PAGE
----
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Solo
Zoltan KODÁLY (1882-1967)

Sonata, Op.8 (1915) [32:02]
Osvaldo GOLIJOV (b.1960)
Omaramor (1991) [8:15]
Gaspar CASSADÓ (1897-1966)
Suite per violoncello (1926) [16:10]
Bright SHENG (b.1955)
Seven Tunes Heard in China (1995) [19:41]
Alisa Weilerstein (cello)
rec. Teldex Studio, Berlin, Germany, 2013.
DECCA 478 5296 [76:08]

Alisa Weilerstein’s declared aim with this solo debut disc was to ‘record some of my favourite pieces, and each one of them has a folk element, a fantasy element and a meditative element.’ Much of Kodály’s sonata certainly fulfils the meditative remit and also includes some carefully woven folk references. Perhaps it is unsurprising that, following Bach’s sensational cello suites, almost no one was tempted to try to meet the challenge represented by those amazing pieces during the ensuing two hundred years. Maybe they felt, as Brahms did when trying to write a symphony, that Beethoven was always at his shoulder reminding him of the standard he should have as an aim.

As Weilerstein points out the cello never had its Paganini to push its boundaries until Pablo Casals came along. Then during the First World War Zoltan Kodály wrote his mighty sonata, a work of tremendous scope, full of heartfelt anguish at the senseless futility of that devastating conflict. For me there is no instrument better able to express despair and the deepest sorrow than the cello. This sonata is packed full of feelings of unbearable grief. The cello almost takes on a human personality as it wears these emotions on its musical sleeve. Kodály said of this work that “in twenty-five years no cellist will be accepted into the world of cellists who does not play my piece.” While some might interpret this as self-opinionated, once you have heard it you can only agree that it is a statement that makes perfect sense. Indeed in 1956 it was made a set-piece for the Casals Competition in Mexico City.

Argentinean-Jewish composer Osvaldo Golijov drew as inspiration for his piece Omaramor the songs of the legendary Argentinean tango singer Carlos Gardel who, though he was killed in a plane crash in 1935, is still very much alive in the hearts of Buenos Aireans. As Helen Wallace explains in the liner-notes Golijov takes as the basis for this work one of Gardel’s most iconic songs My Beloved Buenos Aires. He treats the chords of this music as if they were the streets and the music wanders through them revealing the song’s melody.

From Hungary and Argentina we arrive in Spain and music by Catalan composer Gaspar Cassadó, a student of Casals. His cello sonata, though its opening sarabande clearly draws on Kodály’s model, soon shows its Iberian origins. The Catalan dance the sardana dominates the second movement then steps aside for others. The work closes with a spirited jota which has variants from most Spanish regions. The music is richly scored with the cello never seeming alone. It mimics an accordion in the sardana and delights in the whirling jota. This music will surely whet anyone’s appetite to hear more by Cassadó.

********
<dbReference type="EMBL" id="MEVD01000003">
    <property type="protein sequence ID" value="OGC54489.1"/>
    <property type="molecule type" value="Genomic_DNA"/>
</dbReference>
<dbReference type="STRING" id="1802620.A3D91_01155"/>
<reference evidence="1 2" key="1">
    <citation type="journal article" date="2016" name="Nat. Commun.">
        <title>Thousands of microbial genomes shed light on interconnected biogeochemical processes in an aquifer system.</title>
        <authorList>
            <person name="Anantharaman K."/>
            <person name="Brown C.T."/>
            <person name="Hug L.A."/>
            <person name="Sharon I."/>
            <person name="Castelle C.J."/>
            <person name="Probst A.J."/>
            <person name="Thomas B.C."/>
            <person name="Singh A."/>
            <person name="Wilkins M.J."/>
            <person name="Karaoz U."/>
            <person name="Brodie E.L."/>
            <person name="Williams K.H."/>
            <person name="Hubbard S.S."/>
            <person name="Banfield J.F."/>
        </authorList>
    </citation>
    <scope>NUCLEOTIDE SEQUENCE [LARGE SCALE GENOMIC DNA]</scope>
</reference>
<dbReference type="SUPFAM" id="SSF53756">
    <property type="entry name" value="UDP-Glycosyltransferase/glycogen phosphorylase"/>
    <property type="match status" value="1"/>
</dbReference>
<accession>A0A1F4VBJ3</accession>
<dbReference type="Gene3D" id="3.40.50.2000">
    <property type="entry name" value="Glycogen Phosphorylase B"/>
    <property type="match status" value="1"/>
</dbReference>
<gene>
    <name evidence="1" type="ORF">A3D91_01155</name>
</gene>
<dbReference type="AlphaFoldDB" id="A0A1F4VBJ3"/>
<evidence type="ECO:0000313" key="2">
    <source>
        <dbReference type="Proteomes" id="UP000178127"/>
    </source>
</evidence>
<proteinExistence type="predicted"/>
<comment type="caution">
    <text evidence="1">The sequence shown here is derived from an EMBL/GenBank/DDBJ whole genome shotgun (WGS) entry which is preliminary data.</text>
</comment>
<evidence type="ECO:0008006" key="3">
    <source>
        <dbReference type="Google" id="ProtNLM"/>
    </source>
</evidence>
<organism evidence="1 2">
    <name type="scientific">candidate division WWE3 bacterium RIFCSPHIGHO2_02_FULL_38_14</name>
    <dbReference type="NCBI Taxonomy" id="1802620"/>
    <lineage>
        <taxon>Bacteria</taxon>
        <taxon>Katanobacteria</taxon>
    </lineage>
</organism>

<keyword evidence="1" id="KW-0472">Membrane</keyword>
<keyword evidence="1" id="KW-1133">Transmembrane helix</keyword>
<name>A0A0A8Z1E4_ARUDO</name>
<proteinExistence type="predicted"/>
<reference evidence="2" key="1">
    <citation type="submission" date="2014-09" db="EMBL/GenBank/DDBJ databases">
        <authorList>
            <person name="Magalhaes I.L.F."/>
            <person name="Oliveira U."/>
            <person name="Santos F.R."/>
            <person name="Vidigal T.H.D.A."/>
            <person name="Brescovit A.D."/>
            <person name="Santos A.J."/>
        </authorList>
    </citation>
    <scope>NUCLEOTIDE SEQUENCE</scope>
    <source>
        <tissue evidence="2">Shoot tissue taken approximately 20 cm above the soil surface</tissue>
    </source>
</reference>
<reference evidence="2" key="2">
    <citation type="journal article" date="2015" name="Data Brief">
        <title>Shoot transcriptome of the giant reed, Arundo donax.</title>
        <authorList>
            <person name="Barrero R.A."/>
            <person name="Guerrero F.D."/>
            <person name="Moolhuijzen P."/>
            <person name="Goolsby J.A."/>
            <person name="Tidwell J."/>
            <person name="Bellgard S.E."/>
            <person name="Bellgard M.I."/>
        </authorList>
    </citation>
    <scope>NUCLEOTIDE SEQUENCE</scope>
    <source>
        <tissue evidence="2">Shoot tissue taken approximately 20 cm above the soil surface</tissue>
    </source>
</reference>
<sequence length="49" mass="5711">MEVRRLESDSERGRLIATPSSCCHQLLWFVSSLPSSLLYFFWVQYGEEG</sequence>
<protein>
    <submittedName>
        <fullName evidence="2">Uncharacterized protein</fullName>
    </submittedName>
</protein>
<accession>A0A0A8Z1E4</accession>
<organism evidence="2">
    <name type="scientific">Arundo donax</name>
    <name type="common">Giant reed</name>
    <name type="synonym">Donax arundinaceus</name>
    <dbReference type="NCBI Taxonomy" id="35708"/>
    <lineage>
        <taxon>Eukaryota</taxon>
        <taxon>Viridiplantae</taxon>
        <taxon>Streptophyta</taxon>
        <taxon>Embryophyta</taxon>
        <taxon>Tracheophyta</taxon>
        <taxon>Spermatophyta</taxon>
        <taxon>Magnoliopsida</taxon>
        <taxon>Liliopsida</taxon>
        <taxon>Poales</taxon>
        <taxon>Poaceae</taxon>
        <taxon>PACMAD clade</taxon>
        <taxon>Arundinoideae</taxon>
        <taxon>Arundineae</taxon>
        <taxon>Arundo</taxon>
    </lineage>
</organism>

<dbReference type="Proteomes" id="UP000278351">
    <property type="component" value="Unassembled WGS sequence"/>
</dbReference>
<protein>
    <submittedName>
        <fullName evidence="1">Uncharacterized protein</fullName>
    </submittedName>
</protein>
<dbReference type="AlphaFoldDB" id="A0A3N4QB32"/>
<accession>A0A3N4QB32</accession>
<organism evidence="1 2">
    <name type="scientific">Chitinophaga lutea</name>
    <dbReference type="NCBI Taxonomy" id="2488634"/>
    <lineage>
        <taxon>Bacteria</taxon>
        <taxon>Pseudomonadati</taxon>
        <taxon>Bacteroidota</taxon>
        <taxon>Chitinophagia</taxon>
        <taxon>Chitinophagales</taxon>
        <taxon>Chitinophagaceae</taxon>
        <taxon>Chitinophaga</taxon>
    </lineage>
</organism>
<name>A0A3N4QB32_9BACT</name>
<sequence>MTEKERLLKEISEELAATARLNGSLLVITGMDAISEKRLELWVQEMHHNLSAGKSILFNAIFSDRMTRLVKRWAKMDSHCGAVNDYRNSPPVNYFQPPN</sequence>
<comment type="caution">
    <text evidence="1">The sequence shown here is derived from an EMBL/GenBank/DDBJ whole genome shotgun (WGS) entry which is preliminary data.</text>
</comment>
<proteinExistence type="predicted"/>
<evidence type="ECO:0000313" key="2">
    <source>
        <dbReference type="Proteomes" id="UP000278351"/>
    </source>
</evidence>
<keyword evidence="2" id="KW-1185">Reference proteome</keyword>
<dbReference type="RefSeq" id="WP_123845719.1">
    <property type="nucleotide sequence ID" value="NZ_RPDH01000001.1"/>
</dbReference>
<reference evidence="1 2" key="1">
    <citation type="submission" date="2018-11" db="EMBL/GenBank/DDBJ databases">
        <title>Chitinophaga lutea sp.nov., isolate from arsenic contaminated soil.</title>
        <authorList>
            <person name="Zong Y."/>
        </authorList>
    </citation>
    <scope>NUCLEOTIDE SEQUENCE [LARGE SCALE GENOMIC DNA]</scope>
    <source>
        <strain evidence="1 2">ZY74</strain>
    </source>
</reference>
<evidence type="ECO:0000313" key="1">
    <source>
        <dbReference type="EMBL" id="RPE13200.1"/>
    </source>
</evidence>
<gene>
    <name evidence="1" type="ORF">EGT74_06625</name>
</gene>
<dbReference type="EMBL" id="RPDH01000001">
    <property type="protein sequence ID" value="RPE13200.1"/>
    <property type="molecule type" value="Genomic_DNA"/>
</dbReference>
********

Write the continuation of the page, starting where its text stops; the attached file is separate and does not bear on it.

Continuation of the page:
Bright Sheng is one of those composers who ended up drawing strength from a harsh decision by the State during the disastrous Cultural Revolution. They sent him away to a province close to Tibet and this resulted in his music being informed by the folk music of many regions. The experience set him on a lifelong quest to note down as many of these regional sounds as possible — a life’s work in such a vast country. These delightful and charming pieces are extremely evocative of everything you think of when it comes to Chinese music. When the two stringed ban hu is invoked its uniquely oriental sound leaves us in no doubt as to where we are. We are taken on a journey to seven regions from Tibet to Taiwan, from Mongolia to Yunnan. These folk-inspired melodies vary from delicate sounds in the elegiac Little cabbage to the stumbling drunk described in The Drunken Fisherman. The latter calls upon the cellist to use a guitar pick, thumb and fingernail in imitation of the Qin: seven string Chinese zither. The cello’s highest register opens Diu Diu Dong describing a train journey as the music rattles along. The piece ends with a “hiss” from the player to evoke escaping steam as the train pulls to a halt. The Mongolian Pastoral Ballade is a mixture of melancholia and spiky rhythms. The delicacy of its sad opening returns to close the piece. The final item is based upon a Tibetan Dance and this time the cellist has to tap the top of the instrument to invoke a drum. This knockabout dance radiates plenty of energy and finishes with a flourish.

As a solo debut disc Alisa Weilerstein has chosen a widely varied programme that showcases her astonishing virtuosity. It also introduces the listener to repertoire that is not often heard, more’s the pity. This is a thoroughly winning programme and I hope it’s not the only solo disc she makes. There is much else to go at in addition to those ‘other cello suites’.

Steve Arloff